Northwest tree shortage leads to Christmas conundrum in Utah

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People are already picking out their Christmas trees at Westover Christmas Trees. Far fewer are available and they are far more expensive.

He hasn't seen a shortage, but has gotten a lot of interest from people who are experiencing it.

In most cases Balsam firs were substituted.

"Every year in June we talk to the vendor and go up to OR to look at the trees and decide what to take", Julie Vario said.

"We didn't have any issue", Vanderpool said. "We ordered the same number we normally order, but they shorted us". We aren't increasing our prices. Shadle, who plans to move 6,000-7,000 Christmas trees in the coming weeks, said he purchased trees from 16 different farmers, and plans to bring some in from his own farm, as well. The shortage is in part due to the Great Recession, when farmers cut back plantings almost a decade ago. But during the recession, some businesses didn't make enough to plant more trees or closed down.

Now, there are fewer trees to go around, and more people are looking to buy real trees.

"I don't want to send anyone home empty-handed", she said. The Fraser fir is a hardy tree that can withstand dry spells, but it needs clean mountain air to achieve optimal growth; if severe drought conditions continue in the USA throughout 2017, growers could lose more trees as a result.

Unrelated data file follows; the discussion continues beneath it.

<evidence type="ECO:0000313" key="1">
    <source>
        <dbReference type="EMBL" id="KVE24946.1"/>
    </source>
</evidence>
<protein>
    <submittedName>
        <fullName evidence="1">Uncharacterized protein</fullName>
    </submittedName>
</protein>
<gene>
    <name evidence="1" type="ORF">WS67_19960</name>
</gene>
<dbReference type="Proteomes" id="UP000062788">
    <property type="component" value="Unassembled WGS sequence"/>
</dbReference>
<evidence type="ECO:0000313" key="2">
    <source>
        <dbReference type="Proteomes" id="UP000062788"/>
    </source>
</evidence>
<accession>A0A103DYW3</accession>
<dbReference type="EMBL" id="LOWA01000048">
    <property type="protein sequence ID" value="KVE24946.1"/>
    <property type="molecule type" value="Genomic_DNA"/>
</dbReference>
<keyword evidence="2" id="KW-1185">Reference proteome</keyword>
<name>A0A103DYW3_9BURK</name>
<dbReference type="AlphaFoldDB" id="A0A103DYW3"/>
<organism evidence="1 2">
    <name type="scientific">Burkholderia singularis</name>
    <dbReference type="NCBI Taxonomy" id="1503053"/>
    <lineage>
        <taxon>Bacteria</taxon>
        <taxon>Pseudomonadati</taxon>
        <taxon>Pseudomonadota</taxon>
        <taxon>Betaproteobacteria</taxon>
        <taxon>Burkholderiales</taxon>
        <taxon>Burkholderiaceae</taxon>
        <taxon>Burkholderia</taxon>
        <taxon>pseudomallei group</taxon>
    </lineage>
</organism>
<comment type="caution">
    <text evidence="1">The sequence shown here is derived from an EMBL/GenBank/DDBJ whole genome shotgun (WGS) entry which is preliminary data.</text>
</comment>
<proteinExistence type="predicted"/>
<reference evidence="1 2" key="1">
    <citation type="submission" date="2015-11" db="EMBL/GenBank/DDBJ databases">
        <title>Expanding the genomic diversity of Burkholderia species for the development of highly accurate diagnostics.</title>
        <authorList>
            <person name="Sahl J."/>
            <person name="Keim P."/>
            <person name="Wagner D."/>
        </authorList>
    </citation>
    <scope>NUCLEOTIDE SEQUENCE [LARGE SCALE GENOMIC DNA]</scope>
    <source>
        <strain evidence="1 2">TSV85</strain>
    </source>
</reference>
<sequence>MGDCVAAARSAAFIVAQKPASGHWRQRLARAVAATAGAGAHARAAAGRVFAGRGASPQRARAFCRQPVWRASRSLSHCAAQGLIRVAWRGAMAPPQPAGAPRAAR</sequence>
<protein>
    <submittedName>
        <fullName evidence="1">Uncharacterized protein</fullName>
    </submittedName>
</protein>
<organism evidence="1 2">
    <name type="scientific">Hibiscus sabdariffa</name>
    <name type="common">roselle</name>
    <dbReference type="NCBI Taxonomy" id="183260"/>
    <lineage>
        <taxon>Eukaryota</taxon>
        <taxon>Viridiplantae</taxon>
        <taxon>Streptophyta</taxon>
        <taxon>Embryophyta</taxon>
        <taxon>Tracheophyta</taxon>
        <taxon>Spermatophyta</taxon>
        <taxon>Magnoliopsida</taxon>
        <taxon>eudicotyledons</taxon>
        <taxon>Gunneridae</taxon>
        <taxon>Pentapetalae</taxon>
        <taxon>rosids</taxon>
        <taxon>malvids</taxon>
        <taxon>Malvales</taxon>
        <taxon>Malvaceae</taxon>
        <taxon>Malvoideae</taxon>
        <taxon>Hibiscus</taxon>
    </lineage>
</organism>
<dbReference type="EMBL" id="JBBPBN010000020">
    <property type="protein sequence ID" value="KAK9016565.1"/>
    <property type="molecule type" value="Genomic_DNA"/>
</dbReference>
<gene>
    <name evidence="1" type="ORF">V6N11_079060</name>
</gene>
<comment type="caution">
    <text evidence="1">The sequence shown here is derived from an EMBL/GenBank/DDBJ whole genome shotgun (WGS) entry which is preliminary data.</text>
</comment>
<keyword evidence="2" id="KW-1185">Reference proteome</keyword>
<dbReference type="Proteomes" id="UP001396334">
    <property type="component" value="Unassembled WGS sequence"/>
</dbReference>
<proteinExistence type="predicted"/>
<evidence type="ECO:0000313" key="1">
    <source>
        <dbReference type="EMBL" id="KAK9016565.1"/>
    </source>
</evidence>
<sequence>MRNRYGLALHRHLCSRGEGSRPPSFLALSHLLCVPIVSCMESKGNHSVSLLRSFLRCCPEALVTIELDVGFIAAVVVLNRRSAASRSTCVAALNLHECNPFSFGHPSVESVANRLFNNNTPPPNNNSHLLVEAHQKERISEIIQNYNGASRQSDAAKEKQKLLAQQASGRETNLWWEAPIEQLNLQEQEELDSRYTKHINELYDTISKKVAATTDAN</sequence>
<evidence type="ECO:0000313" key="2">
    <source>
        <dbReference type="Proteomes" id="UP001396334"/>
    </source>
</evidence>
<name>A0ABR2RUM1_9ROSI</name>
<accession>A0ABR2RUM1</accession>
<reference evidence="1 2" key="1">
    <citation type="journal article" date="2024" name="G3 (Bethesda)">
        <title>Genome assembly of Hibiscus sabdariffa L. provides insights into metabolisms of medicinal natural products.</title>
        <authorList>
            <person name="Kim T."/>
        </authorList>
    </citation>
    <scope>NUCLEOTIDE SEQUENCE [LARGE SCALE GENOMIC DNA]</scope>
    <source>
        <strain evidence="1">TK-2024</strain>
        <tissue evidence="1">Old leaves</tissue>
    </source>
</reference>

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A nationwide Christmas tree shortage didn't stop one North Texas woman from realizing her dream of going into the business.

Doug Hundley, a member of the association, said inventory is low, because it takes eight to 10 years to grow a Christmas tree. But he says they had no problem getting the trees.

Shadle said the best-quality trees will run as much as $80 each this year. "There's nothing like smelling a real tree in the house".

Robert Reynolds has been in the Christmas tree business for 45 years.

The Forest Service has yet to run out of Christmas trees for sale, but those interested must buy their permit from the Evanston office in person, Kirkland said, and will be limited to the remote north slope of the Uintahs for harvesting their tree.

"It's a demand for them now", Reynolds said.

The shortages began to bite during the 2016 season when growers oversold supplies and were forced to harvest trees from their 2017 allocation in order to honor their commitments, magnifying their shortages from that point on.

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